Prime Meats is on the impossibly adorable Court Street (you’re going to have to walk up and down the entire length of Court Street and try to not die of cute overload.)  I used to grab cookies at the mint green, pink, and doily decorated Sweet Melissa’s and sneak them into the two-screen Cobble Hill Cinema across the street, where you could watch one of two movies for $5 on Tuesdays and Thursdays.   Somehow 2003 Brooklyn was even more precious than 2011 San Francisco.

Moving on.  Prime Meats is towards the southern end of Court Street on the corner of Court and Luquer St (take the F line to the Carroll Street stop).  The décor is old-timey wood and glass, the music is 70’s alt country, the dress code is Brooklyn hipster meets “O Brother, Where Art Thou?” (we debated whether it was a dress code or they all spontaneously showed up to work looking like that, but crossed our fingers and hoped for dress code in the end), and the food is German.  It should make absolutely no sense, but it somehow works.

The food was very good, and the menu has more bistro fare than Schmidt’s or Walzwerk in SF.  Like, Prime Meats serves a creamy version of cheese spatzle (so it’s like mac n cheese rather than straight up, melted cheese over spatzle) as well as a cheeseburger and a bone marrow appetizer – it’s not all sauerkraut and pork schnitzel.

This is a popular restaurant and it doesn’t take reservations, so go there early to avoid a 2 hour wait.  That being said, the bar area is pretty nice, so the wait might actually be a pleasant one.

3. Momofuko Noodle Bar in the East Village

No secret here, Momofuko is great and affordable.  I ate here for the first time back in 2005, when it first opened and as I was in the process of packing up my stuff and leaving NY.  That was unfortunate for me, as I spent the next 5 years pining for the Ginger Scallion Noodles.  I tried to recreate it (the ingredients were in the dish’s name after all) with no success, and lord knows I couldn’t get anything like this in DC.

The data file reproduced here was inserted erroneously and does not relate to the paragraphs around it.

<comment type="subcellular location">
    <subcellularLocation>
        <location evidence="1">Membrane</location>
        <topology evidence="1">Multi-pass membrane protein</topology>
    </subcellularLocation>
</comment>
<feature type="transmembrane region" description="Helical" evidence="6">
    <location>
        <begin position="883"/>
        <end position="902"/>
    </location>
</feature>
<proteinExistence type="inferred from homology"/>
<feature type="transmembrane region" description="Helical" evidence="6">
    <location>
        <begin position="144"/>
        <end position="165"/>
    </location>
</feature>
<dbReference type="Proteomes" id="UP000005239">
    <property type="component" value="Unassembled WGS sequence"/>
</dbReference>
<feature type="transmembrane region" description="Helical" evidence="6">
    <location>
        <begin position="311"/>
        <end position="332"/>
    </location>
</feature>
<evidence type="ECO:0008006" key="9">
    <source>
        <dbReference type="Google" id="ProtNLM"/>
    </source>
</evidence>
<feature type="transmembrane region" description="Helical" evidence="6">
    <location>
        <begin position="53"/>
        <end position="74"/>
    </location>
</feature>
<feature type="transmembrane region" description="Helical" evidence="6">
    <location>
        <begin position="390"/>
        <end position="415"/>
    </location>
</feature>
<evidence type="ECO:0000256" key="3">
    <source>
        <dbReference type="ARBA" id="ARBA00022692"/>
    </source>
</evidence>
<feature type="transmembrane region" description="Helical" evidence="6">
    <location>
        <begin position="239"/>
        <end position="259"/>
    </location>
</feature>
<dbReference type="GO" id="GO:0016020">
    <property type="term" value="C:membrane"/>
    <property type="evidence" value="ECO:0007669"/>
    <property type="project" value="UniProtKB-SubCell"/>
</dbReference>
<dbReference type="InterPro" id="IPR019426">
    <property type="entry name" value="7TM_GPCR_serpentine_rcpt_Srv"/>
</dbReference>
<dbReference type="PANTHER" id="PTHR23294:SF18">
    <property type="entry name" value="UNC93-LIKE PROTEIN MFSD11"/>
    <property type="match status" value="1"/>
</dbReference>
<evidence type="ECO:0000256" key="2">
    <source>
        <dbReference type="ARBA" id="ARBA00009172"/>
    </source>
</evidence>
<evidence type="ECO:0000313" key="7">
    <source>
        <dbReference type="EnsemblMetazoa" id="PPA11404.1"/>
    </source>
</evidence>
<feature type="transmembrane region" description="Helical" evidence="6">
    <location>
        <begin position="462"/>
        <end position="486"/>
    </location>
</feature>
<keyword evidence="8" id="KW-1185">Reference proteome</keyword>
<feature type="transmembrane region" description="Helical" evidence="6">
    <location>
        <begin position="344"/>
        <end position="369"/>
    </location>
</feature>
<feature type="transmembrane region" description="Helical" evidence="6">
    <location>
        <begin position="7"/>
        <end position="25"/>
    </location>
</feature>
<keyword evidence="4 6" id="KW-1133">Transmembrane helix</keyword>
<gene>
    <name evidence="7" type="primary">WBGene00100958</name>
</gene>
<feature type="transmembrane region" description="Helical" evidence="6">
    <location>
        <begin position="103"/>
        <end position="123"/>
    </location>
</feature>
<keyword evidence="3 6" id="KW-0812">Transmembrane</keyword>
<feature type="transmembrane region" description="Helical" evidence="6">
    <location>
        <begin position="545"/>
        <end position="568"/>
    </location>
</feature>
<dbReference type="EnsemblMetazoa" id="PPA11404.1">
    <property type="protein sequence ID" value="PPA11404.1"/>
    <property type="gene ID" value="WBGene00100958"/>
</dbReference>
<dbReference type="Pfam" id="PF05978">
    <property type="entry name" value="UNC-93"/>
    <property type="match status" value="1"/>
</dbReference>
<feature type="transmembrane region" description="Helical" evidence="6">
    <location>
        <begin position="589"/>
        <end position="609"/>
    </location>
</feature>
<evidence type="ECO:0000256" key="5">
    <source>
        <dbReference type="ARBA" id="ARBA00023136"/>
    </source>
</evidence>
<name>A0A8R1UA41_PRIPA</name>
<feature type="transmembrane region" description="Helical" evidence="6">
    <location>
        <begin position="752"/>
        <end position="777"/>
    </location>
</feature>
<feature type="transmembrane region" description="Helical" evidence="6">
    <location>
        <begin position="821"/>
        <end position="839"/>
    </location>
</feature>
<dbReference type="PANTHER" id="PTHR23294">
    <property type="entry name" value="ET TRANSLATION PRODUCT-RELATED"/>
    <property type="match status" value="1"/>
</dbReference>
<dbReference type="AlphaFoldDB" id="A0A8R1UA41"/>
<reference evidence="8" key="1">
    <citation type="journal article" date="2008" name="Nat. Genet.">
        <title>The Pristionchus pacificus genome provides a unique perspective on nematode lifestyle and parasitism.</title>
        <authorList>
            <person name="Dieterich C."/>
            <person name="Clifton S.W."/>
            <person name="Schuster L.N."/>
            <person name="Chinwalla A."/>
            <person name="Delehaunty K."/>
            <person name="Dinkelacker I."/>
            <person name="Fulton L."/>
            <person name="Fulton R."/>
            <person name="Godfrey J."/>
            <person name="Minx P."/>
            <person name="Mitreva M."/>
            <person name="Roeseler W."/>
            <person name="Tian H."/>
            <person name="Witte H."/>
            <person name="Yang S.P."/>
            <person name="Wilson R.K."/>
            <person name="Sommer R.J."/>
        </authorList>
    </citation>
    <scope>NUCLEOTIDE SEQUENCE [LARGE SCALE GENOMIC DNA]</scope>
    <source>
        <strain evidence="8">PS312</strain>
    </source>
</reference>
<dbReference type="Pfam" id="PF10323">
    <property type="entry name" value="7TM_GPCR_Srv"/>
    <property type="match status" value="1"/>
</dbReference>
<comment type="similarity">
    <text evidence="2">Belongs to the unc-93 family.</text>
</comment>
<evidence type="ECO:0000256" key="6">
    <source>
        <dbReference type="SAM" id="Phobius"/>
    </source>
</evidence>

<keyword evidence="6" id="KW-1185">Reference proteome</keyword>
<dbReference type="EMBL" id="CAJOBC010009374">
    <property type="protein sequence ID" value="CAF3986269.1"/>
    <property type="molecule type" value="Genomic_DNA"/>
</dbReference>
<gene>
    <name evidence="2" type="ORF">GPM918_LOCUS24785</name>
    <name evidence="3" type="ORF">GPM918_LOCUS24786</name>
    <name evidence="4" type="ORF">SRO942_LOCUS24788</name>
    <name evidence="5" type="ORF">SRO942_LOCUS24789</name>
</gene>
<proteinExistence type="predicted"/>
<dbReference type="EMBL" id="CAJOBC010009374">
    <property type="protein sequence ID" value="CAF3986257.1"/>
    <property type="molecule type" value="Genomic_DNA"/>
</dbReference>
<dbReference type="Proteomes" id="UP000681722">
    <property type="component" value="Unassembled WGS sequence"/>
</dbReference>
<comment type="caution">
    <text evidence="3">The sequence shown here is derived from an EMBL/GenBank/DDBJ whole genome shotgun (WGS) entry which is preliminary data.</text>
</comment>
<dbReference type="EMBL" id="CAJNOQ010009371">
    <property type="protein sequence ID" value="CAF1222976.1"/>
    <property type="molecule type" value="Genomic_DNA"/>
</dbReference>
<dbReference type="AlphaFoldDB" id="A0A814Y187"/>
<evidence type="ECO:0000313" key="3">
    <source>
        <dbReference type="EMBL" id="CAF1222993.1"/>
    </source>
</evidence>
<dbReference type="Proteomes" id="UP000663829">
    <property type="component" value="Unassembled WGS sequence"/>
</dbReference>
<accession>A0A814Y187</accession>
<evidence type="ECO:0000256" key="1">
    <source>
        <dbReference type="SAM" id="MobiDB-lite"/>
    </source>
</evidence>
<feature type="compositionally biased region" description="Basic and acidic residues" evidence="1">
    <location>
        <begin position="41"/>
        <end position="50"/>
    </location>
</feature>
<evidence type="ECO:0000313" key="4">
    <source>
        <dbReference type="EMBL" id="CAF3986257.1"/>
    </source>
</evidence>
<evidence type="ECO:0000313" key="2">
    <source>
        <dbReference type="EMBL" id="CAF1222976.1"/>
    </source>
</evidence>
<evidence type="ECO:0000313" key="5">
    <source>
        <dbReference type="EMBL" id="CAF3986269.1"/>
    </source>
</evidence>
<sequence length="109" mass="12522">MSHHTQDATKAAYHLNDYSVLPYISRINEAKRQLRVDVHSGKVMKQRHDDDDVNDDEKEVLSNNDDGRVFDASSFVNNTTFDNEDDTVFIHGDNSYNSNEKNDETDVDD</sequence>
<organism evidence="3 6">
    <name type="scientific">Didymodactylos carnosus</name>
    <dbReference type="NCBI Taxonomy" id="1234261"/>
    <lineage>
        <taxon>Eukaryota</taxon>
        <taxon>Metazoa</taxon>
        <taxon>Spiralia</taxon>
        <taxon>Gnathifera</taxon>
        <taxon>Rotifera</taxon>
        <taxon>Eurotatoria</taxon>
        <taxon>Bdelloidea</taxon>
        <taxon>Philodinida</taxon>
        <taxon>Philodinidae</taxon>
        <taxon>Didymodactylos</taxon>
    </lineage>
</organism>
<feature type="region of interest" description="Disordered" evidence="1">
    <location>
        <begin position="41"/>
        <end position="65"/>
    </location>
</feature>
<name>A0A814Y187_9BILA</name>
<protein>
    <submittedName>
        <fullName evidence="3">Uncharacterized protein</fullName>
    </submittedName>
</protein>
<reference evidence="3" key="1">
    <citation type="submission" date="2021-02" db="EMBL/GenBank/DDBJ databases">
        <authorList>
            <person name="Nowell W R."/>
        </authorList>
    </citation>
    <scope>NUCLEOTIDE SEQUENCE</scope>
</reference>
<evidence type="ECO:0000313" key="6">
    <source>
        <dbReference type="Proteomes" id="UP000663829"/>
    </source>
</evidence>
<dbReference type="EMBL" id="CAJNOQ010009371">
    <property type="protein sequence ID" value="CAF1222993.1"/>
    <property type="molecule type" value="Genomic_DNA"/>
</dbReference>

I’m pretty sure the angels sang when David Chang revealed that he was going to write a cookbook.  I spent all of last summer cooking my way through it (after first puzzling my way through SF’s Japantown looking for ingredients).  The cookbook is wonderful, and Mr. Chang is an oddly good instructor, in his own casual, off-the-cuff way.  I learned to cook with a whole new set of flavor profiles and learned techniques that I now incorporate into my own dishes.

So, heading to Momofuko (on 1st Ave between 10th and 11th St) was very much a homecoming, and it was outstanding.  My version of his dishes compare sufficiently well to the restaurant’s (pat pat myself on the back.)  We had the Momofuko Ramen, Ginger Scallion Noodles, and Shiitake Buns.  The buns were the highlight.  The mushrooms had a caramelized flavor to them, and the sweet, vinegary cucumbers and dry,bitter scallions balanced the whole sandwich perfectly.

Go there on your next trip to New York, then buy his book, and then head to SF’s Richmond and Japantown markets.  Your life will be better for it.




Comments are closed.